HAL 2001: A Geek's Progress

By JJ King, 10 September 2001
Image: mjt productions

Hacking at Large – and sometimes close together in a wet, Dutch field. JJ King on a gathering of the clans

The geeks came in two by two, from all over the world, in planes, trains and cabs, shouldering their tents and backpacks, making with grim determination for a wet, muddy field in the middle of North East Holland. Everywhere they seemed to strike a mixture of fear and curiosity into people: ‘Do you know how to get free cable?’; ‘Will you be reading my private email?’; ‘Can you get me some credit card numbers?’ They kept their heads down. They were headed for Hackers at Large, the biggest festival of its kind in Europe and the definitive meeting place for the continent’s nerds – and they wanted to at least get there without being arrested.

There was good reason to be wary. Representatives from many of the world’s security agencies really were stalking the HAL site recruiting or looking for people to arrest. Probably they had very little idea of what the thousands of sweating fiends whacking away at notebooks to the sound of jungle and death metal were up to – but they were watching them nonetheless. And the Dutch authorities were ready too, sitting on pre-signed agreements authorising the gigabit uplink that was being piped into the fields to be severed if the HAL network became a source of any... problems. ‘They’re waiting to cut our link to the world,’ warned the Hackers Guide to the Campsite, the festival’s manual. ‘Yes, you read right: cut the link. 100% packet loss.’ For your average hacker, that’s about the biggest stick you’re going to find.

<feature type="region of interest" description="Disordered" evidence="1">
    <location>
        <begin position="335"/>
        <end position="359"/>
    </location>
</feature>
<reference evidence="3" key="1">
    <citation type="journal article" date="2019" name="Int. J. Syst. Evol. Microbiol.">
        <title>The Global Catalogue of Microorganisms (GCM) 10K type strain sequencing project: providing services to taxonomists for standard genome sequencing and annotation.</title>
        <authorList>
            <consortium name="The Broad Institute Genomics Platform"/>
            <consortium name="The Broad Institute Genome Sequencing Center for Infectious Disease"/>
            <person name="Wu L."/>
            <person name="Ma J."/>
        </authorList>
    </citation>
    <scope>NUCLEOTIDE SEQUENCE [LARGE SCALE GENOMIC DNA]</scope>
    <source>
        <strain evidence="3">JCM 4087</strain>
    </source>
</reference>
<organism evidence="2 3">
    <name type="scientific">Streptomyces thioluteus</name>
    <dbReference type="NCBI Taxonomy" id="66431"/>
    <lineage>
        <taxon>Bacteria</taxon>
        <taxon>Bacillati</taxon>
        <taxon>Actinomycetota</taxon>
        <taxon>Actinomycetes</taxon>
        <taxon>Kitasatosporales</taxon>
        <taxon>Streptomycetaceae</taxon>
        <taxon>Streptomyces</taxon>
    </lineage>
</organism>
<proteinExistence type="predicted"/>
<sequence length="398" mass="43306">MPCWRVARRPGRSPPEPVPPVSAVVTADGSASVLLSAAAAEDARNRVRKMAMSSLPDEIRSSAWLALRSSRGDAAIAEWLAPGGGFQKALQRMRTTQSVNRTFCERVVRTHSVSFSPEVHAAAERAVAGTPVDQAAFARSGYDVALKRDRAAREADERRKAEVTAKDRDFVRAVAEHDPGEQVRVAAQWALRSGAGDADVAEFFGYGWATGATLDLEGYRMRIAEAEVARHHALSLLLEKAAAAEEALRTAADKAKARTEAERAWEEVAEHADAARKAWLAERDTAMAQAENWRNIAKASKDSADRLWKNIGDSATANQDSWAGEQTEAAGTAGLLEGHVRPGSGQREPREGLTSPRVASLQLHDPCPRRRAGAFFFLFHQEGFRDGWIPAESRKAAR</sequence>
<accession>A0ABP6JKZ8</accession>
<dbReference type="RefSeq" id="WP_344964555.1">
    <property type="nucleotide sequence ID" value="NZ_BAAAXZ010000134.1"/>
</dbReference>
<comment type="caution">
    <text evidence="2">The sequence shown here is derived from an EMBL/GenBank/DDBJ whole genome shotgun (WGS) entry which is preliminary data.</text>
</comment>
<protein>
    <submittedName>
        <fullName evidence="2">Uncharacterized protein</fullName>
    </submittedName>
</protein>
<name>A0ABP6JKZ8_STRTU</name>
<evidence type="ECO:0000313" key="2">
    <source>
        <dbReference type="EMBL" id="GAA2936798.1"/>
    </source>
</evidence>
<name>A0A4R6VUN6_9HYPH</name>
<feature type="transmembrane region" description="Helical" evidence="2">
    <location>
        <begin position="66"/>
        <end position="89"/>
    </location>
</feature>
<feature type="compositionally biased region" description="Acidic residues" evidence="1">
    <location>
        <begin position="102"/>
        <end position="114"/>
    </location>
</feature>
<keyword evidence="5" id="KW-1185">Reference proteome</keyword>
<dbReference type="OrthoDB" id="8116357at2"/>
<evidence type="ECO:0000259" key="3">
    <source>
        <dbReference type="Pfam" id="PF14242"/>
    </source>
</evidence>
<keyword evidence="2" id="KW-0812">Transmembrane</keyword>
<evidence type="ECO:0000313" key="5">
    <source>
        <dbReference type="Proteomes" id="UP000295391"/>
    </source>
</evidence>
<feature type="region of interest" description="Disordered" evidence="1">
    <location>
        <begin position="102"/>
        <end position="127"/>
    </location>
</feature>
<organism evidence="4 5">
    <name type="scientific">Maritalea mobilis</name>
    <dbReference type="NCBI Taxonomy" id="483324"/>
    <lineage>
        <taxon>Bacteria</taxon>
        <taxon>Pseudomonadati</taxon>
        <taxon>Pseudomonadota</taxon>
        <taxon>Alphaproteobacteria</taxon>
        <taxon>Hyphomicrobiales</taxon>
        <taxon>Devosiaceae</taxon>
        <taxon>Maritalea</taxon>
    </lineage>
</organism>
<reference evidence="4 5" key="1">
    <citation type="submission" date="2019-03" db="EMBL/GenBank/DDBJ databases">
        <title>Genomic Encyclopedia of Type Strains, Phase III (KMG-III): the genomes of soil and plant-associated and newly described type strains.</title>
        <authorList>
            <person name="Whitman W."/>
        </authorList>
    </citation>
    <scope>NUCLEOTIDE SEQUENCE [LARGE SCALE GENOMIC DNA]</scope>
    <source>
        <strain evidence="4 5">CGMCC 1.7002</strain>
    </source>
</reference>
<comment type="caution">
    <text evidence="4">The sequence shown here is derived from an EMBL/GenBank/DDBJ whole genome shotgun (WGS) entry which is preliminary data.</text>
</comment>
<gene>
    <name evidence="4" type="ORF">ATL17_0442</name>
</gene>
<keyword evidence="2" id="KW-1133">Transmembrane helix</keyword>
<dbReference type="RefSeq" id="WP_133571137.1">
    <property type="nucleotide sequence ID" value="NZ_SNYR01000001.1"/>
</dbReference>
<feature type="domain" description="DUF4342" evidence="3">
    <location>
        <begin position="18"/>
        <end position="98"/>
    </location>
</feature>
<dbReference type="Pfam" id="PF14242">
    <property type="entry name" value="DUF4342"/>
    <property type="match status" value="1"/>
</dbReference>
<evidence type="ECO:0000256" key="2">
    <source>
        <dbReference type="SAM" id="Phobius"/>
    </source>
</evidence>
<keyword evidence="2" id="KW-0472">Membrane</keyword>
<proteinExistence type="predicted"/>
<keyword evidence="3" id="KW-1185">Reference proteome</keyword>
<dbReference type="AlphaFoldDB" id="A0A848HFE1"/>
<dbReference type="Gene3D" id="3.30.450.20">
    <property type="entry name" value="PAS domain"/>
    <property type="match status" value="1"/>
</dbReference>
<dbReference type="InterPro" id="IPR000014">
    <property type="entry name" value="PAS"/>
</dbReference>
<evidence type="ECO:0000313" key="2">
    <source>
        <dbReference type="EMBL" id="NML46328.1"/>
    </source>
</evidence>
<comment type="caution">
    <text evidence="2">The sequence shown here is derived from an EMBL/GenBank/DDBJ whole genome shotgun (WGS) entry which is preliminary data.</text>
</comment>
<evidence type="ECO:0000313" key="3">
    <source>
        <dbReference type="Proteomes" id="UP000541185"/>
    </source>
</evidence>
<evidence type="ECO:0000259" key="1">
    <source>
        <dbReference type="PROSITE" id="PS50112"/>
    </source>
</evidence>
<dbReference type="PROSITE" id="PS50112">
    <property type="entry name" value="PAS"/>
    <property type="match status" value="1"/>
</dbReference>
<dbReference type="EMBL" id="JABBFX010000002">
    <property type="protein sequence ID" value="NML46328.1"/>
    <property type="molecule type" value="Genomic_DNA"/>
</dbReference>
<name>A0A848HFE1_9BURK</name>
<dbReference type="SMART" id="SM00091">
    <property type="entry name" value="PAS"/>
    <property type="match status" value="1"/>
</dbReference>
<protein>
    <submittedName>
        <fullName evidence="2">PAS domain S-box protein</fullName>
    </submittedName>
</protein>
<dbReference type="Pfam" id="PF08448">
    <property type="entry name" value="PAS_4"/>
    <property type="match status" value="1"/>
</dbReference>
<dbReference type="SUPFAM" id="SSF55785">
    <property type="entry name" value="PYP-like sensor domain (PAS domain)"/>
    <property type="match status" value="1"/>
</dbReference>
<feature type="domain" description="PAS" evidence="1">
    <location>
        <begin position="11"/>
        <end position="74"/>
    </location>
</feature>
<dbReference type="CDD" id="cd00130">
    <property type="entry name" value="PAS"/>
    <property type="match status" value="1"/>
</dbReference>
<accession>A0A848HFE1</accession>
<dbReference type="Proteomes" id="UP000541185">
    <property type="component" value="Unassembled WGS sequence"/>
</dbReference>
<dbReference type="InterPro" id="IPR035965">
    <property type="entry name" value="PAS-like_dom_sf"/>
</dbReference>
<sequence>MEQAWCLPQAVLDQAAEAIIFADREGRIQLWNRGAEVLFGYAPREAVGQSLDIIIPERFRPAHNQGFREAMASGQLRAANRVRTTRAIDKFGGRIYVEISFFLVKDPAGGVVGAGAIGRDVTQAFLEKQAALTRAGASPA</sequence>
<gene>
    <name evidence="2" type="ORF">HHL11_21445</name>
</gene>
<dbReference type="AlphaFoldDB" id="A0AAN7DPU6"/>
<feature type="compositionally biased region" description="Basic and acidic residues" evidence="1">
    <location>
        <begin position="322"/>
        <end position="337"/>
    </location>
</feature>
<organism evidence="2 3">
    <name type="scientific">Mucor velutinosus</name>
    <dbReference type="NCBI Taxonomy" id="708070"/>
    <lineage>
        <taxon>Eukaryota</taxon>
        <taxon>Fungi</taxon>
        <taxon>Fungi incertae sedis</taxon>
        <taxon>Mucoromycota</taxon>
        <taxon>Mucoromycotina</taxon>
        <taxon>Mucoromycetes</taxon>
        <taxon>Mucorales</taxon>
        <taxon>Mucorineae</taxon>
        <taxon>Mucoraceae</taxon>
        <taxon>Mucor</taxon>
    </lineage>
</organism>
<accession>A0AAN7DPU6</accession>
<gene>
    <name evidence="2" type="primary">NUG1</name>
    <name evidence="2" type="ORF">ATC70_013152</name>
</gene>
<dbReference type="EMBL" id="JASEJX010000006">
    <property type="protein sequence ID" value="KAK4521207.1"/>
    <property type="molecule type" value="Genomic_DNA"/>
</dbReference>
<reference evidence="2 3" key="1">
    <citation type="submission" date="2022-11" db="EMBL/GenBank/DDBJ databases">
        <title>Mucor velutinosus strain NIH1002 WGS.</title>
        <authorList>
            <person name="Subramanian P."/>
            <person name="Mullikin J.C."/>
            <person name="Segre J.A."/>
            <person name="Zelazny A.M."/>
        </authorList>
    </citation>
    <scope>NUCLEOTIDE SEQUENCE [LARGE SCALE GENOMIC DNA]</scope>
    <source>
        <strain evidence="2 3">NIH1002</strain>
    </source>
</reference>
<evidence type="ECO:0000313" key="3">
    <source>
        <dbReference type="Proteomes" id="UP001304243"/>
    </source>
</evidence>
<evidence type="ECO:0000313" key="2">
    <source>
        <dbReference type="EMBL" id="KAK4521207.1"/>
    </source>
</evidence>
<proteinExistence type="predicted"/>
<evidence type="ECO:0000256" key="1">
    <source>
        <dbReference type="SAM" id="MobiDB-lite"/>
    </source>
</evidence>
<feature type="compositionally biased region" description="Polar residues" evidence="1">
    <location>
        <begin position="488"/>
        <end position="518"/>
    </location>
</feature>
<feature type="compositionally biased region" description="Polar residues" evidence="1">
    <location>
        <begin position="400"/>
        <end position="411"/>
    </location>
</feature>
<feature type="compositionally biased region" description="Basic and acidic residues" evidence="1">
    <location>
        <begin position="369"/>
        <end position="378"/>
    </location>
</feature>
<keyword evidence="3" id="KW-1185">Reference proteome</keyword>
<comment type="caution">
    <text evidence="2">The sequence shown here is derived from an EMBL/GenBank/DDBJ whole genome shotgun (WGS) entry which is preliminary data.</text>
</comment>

Who knows, maybe there really was some sinister conspiracy going on somewhere at HAL to overthrow a state or two, hack into the Pentagon, or set off the proverbial thermonuclear war. Sure, there were presentations with titles like Transport of Intercepted IP Traffic, Worms – What is Possible?, and Hacking Digital Watermarks, which could well have bothered your average lawman, but by and large it was all Linux-boxes-this, Free-BSD-that, the merits of wireless networking – pure, 100% geek.

And people were smoking far too much pot to cause any really serious damage. The atmosphere was positively carnivalesque. One guy, a master yo-yoer with a mouse cord wrapped round his hat and a USB network adapter dangling from it billabong-style, was giving out yo-yos to anyone who wanted them – Coca-Cola had given him three hundred thousand to dispose of. A man dressed as Lara Croft, complete with pneumatic falsies, was making his way around looking oddly grim. Network cable was strewn everywhere, criss-crossing stretches of grass. Geeks in tents were blinking out from behind tottering processor towers clutching cans of Jolt. A man who didn’t know what his name was or where he was from kept stumbling into our tent, brandishing a ragged Windows 95 manual he’d somehow saved from the ritual Microsoft manual burning, demanding hashish, food and shelter. Once we recognised him for what he was – a classic festival casualty – we realised that, computers or no, HAL was in fact a festival cut from the mould of the early ‘90s, with all the attendant insanity. The geeks were relaxing, getting into it, letting their guards down. Even the law enforcement agents looked like they might be having a good time. No one got arrested. And, most importantly of all, the gigabit uplink stayed intact.

JJ King <jamie AT> is a contributing editor to Mute

HAL2001 []